AK – Governor Sean Parnell of Alaska has signed two bills that would make it more affordable to generate renewable energy in the State.  One bill improves the economic viability of geothermal projects by cutting the costs of the royalty payments that developers must pay for geothermal leases on State land.  Governor Parnell commented, “This legislation makes geothermal power projects economically viable and therefore more likely to produce more affordable and reliable electric power for homes and businesses.”  The other bill exempts facilities that use only renewable energy to generate electricity from regulations currently governing energy production in the State.  Alaska cuts red tape to attract renewable energy developersBrighterEnergy.org

CT – The Governor of Connecticut, M. Jodi Rell, vetoed an energy reform bill that proponents asserted would encourage the use of more renewable energy and change the way energy was procured in the State by using long-term power purchase contracts.  Governor Rell said that while there were some measures in the bill that made “good economic sense” and that she supports enhanced State incentives for renewable energy, particularly solar power programs, and energy assistance for low-income families, she thought the legislation would cost too much and had concerns about the lack of detail in parts of the bill.  Citing a $1.4 billion price tag, she said “it is simply not the right time to make an investment of this magnitude.”  Connecticut Governor vetoes clean energy reforms – BrighterEnergy.org and Rell veto of Conn. energy bill riles critics New Haven Register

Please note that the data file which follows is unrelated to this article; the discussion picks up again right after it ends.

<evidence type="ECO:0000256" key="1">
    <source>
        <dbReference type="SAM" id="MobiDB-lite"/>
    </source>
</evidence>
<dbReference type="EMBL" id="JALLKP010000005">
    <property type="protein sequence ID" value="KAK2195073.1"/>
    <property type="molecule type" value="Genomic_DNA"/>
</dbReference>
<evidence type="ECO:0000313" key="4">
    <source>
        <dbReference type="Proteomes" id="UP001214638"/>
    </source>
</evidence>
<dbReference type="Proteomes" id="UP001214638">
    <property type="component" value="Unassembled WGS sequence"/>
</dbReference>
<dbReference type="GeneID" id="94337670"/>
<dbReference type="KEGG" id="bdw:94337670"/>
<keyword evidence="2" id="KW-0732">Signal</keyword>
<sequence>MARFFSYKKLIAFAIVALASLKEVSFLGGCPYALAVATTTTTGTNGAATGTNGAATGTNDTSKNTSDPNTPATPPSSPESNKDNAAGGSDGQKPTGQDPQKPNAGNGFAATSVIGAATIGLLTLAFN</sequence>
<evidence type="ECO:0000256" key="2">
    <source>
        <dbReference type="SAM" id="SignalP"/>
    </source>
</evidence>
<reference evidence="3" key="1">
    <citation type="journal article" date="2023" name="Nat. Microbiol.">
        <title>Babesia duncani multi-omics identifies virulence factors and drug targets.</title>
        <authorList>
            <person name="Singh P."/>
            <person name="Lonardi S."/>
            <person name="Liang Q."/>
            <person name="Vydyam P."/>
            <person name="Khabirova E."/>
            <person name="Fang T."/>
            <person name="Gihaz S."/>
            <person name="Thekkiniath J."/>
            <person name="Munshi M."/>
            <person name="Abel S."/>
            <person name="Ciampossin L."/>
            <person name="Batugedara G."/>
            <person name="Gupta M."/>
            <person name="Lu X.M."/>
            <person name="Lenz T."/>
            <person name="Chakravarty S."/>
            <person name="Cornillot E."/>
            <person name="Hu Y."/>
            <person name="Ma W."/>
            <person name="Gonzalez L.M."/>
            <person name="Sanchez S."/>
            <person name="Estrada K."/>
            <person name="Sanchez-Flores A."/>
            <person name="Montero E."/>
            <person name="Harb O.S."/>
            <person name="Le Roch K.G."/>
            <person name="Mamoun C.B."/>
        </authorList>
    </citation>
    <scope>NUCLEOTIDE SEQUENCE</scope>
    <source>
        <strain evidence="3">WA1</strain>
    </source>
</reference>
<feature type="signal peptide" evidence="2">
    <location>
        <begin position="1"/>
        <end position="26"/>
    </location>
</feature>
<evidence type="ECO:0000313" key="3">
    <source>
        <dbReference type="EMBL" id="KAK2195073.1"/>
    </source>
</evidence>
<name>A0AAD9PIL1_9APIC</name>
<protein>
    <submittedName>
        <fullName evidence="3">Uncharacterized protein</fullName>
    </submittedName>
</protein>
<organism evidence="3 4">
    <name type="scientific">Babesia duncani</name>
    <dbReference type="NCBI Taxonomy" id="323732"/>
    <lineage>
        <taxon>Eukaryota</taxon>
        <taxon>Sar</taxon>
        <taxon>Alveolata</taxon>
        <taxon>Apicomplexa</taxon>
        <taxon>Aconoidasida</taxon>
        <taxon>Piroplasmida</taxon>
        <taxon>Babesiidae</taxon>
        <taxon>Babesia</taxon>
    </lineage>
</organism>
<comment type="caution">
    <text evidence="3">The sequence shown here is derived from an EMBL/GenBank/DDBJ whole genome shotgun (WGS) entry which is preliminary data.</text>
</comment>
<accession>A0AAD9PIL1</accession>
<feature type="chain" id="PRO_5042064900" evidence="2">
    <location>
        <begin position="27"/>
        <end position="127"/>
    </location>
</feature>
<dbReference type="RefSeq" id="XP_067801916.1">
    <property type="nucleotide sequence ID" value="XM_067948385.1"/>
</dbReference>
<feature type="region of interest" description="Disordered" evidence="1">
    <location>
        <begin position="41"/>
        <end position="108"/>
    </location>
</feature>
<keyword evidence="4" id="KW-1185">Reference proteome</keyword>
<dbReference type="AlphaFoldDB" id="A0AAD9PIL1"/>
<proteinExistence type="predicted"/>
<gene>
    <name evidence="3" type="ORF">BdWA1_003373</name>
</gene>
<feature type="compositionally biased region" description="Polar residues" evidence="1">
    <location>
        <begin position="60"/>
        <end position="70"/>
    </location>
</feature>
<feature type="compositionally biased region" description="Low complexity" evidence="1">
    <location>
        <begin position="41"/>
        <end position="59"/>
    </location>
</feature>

OK – Governor Brad Henry signed a measure into law that expands the use of clean energy in the State of Oklahoma by establishing a renewable energy goal that 15% of electricity in the State be generated by renewable energy such as solar, wind and geothermal by 2015.  The bill also allows electricity producers to utilize energy efficiency improvements to help meet the goal, establishes a natural gas energy standard, and requires the development of a plan for transmission grid expansion.  Henry signs Oklahoma Energy Security Act Tulsa World